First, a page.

The Global Privacy Control (GPC) explained in 500 words
The Global Privacy Control (GPC) is a new initiative by researchers, several newspaper organizations from the United States, some browser makers, the EFF, some search engines, and some other organizations to improve user privacy and rights on the Internet.
Summed up in a single sentence, GPC lets sites a user connects to know that the user denies the site the right to sell or share personal information to third-parties.
While that sounds an awful lot like a Do Not Track header 2.0, it is designed to work with existing legal frameworks (and upcoming ones) such as the California Consumer Privacy Act (CCPA) or the European General Data Protection Regulation (GDPR).
Tip: you can connect to the main GPC website to find out if your browser or app sends the information.
How does it work?
It all begins with a browser, extension or app that supports GPC. Currently, that means using a development version of Brave, the DuckDuckGo app for Android or iOS, or browser extensions by DuckDuckGo, Disconnect, EFF or Abine.
Brave has GPC enabled and without options to turn it off, other browsers, apps or extensions may require users to enable it first. In the DuckDuckGo Privacy Browser app for instance, it is necessary to enable Global Privacy Control in the app settings to use it.
For users, that is all there is to it. The browser, app or extension adds the GPC information to the data that is submitted during connections so that sites are aware of it.
The next step depends entirely on the site that the user connects to. Sites that don't participate will ignore the header, and everything remains as if the Global Privacy Control directive does not exist.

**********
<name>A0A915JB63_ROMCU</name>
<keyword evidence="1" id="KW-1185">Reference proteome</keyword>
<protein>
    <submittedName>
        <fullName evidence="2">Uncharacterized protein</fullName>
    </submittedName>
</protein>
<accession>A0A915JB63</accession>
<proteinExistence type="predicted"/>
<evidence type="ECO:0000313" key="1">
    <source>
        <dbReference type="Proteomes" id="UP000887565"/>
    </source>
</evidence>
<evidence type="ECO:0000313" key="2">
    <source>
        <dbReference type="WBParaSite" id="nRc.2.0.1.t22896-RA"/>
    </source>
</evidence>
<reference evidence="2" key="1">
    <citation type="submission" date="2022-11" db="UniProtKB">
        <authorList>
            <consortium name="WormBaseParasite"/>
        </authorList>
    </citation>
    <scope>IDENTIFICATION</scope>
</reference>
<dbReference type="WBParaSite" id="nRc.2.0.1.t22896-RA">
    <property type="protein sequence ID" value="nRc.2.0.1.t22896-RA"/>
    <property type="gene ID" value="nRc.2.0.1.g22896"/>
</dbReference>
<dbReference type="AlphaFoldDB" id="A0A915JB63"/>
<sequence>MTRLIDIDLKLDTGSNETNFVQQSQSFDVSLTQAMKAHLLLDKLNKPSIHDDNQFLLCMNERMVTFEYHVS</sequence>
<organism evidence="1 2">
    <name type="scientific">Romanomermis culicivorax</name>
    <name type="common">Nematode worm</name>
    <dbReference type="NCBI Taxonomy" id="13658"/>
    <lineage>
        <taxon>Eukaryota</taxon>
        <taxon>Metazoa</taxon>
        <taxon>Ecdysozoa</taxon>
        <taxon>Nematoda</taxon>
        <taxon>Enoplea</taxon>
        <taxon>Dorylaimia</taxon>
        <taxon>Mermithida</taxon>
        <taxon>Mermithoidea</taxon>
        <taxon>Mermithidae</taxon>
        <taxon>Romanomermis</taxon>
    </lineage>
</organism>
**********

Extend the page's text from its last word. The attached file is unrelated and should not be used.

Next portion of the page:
If a site participates, it will honor the request and make sure that user data is not shared or sold to third-parties.
Will the GPC become something major?
Do Not Track was launched with much hope that it would change online privacy to the better, but it turned out that it did not. In fact, it could even be used in fingerprinting efforts.
There is a chance that the GPC's fate will be similar. Right now, support is limited to a few extensions, apps, a single desktop browser with marginal market share, and some sites that participate. While some of the participating sites are major, e.g. the New York Times, it is a very limited solution at the moment.
Mozilla and Automattic (WordPress) are also spearheading the effort but have not made any implementations at this point.
Even if these two companies, and maybe others, would implement GPC support, it would still require major Internet companies such as Google, Microsoft or Apple to join as well, and for legislation in other regions of the world to introduce privacy bills, to avoid GPC becoming a Do Not Track 2.0 effort.
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